When buying a new camera, professional photographers and serious hobbyists usually opt for an interchangeable lens model. Most DSLRs and mirrorless cameras fall into this category, meaning you can swap out a fast prime for a wide-angle lens or a telephoto zoom depending on the situation.
But there is another option, one with a strong and passionate following: Cameras with a fixed, prime lens such as the Ricoh GR III, Fujifilm X100V, Sony RX1R II, and Leica Q2.
When Fujifilm introduced the X100S in 2013, I immediately fell in love with it. I carried everywhere, and on many occasions, I declared that if push came to shove, I could lead a happy photographic life having it as my only camera.
It also had abysmal autofocus and frustratingly yielded more blurry images than any camera I have owned before or since, and I ended up selling it. I immediately missed it in the way you miss an ex-boyfriend or girlfriend, fondly remembering all of the good things and willfully ignoring the reasons why you broke up. Thankfully, I was recently able to buy a brand-new X100F at a bargain price. It has everything the X100S had and then some, including a functional AF system.
None of the cameras I mentioned are low-end point-and-shoots. These are professional-grade offerings with high-performing sensors with plenty of features and prices to match. The Ricoh is the bargain of the bunch at $950 USD, the Fuji rings it at $1,400, the Sony will cost you $3,300, and the Leica is a staggering $5,500.
What then explains the widespread appeal of these cameras — particularly the Ricoh and the Fuji — when for the same or less money, you could enjoy the benefits of being able to switch lenses?
Size is part of the draw. These cameras are easy to carry and are quite stealthy, a big plus for street photography or any situation where you don’t want to call attention to yourself or your gear. Despite their small dimensions, they share the larger APS-C and full-frame sensors from their interchangeable lens brethren, so image quality isn’t compromised.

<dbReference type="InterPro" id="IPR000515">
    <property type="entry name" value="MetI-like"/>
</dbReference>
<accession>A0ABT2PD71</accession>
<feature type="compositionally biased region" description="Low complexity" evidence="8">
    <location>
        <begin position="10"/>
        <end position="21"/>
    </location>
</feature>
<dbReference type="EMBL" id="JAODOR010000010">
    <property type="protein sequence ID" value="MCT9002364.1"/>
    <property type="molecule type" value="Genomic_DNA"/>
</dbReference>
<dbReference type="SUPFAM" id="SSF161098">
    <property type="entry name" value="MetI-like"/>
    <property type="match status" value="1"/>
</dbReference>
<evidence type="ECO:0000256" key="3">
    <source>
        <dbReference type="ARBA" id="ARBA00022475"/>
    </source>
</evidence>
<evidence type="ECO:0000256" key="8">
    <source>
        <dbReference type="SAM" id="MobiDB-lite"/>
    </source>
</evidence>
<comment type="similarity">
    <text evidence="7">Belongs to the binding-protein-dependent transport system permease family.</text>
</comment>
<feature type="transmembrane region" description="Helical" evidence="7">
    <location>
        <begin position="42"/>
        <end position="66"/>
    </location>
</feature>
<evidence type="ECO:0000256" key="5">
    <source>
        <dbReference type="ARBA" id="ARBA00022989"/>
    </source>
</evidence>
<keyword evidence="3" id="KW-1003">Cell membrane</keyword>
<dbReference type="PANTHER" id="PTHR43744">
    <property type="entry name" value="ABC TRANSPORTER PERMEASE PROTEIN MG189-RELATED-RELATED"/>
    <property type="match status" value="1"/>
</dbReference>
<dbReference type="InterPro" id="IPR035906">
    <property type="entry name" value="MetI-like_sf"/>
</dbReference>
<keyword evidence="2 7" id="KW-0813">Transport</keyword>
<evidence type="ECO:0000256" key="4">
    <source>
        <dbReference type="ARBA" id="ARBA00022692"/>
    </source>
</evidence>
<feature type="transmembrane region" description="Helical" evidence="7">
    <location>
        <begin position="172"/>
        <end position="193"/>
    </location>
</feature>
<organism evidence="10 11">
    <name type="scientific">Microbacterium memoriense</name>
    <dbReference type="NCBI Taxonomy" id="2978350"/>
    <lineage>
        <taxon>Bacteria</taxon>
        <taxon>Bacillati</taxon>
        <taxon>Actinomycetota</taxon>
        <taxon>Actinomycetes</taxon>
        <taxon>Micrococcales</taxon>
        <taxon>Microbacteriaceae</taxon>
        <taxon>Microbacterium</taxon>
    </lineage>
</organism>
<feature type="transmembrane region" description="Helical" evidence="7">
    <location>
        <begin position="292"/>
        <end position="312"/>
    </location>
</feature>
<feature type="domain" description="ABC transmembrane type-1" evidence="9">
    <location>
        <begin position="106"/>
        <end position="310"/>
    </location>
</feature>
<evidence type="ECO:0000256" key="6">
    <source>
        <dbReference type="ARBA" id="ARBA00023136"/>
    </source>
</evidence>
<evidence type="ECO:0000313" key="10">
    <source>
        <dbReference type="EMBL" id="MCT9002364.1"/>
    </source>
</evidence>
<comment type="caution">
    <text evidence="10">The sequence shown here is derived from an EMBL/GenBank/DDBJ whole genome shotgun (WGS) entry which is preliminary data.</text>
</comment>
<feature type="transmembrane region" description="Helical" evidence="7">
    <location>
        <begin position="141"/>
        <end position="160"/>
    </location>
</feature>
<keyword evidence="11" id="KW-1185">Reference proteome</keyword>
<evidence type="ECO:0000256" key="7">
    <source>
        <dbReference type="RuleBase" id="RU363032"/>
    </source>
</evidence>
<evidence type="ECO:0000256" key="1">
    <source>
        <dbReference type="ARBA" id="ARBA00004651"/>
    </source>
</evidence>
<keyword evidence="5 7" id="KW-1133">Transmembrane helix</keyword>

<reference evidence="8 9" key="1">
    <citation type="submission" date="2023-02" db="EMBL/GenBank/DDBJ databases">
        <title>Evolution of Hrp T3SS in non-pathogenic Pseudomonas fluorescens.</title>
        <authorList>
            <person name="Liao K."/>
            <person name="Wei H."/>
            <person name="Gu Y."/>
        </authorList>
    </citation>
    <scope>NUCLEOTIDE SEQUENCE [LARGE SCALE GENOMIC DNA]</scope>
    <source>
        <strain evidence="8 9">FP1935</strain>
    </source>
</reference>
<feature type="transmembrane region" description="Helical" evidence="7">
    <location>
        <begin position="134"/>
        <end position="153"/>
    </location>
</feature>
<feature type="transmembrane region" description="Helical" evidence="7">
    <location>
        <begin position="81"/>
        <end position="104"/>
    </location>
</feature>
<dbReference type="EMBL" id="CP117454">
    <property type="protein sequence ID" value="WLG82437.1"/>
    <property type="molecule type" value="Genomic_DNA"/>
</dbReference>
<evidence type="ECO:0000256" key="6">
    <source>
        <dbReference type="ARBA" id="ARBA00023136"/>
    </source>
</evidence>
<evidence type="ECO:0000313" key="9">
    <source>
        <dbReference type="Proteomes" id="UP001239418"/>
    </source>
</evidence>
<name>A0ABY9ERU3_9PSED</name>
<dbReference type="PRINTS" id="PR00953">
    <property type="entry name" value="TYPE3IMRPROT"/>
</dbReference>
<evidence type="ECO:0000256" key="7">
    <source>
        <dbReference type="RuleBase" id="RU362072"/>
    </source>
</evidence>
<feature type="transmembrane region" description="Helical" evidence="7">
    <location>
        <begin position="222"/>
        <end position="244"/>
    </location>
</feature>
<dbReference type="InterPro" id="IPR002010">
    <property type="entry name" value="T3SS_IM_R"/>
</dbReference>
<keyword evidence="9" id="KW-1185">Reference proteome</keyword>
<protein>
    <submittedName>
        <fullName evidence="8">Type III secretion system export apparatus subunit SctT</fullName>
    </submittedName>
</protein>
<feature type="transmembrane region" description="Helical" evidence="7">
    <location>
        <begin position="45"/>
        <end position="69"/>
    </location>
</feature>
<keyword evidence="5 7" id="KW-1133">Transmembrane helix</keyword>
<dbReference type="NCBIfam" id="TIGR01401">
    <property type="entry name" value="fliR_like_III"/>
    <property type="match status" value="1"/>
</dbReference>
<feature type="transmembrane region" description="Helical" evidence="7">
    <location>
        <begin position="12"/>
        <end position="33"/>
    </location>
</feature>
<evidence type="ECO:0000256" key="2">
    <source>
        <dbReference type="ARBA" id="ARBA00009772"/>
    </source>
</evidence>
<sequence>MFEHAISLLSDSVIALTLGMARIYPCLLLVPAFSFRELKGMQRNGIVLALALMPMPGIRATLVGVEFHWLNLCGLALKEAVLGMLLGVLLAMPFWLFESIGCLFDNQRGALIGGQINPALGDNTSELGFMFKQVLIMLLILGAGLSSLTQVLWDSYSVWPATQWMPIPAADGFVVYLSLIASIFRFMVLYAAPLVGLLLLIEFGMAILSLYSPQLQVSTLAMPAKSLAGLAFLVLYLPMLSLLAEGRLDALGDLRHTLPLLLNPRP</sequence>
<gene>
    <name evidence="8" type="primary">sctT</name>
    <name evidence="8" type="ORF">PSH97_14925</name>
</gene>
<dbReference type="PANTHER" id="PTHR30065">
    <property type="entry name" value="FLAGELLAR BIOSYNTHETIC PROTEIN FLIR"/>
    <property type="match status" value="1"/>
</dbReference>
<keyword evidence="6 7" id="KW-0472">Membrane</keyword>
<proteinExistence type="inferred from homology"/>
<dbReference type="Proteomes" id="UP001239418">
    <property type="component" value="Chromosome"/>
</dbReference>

In the case of the Fuji and Leica at least, it’s hard to deny their beautiful design aesthetic. While looks have no direct bearing on the images you can make, there is much to be said about a camera that makes you want to pick it up and use it.
But the reason you’ll hear cited most often also addresses the elephant in the room when it comes to its limitations: You can’t change lenses, and you are “stuck” with one focal length. You are either working with a 28mm (Ricoh and Sony) or a 35mm (Fuji and Leica) field of view.
So how is their most significant limitation also their biggest advantage?
For one thing, it eliminates “analysis paralysis” when deciding which additional lenses to buy (none) and which lenses to take with you when you’re packing your camera bag (the one that’s permanently attached). For the over-thinkers among us, removing these decisions from the equation is incredibly liberating.
Second, it deliberately introduces a creative restriction. When you see something photo-worthy but you’re a little too close or too far away, there’s no option to zoom in or out. There is no option to change lenses. You either figure out how to make it work with the lens you have or move on.
This concept is downright frightening to most photographers. What if you’re out walking around the streets and want to make a sweeping cityscape? No can do, but you could look up and find an unusual angle to photograph one building. What if you find a willing subject and want to make a classic candid headshot with a dreamy blurred background? Not this time, but how about a waist-up environmental portrait instead? What if you’re out hiking and see a Tufted Titmouse fifty feet away? Bye-bye, birdy, but just look at that field of wildflowers!
To be fair, there are times when purposefully limiting yourself to a fixed focal length isn’t something I’d recommend. For instance, if you’re on a once-in-a-lifetime trip where it would cause you to miss shots that you may never have the opportunity to capture again (“See that little dot? It’s a whale!”). And yes, in theory, you COULD choose a smallish interchangeable lens camera, pick a lens, and never take it off, but personally speaking, I don’t have that kind of self-control.
If, however, you’re looking for a new way to get out of a creative rut or re-imagine the way you see the world around you when you have a camera in hand, adding a compact, fixed-lens camera to your bag might just be the ticket.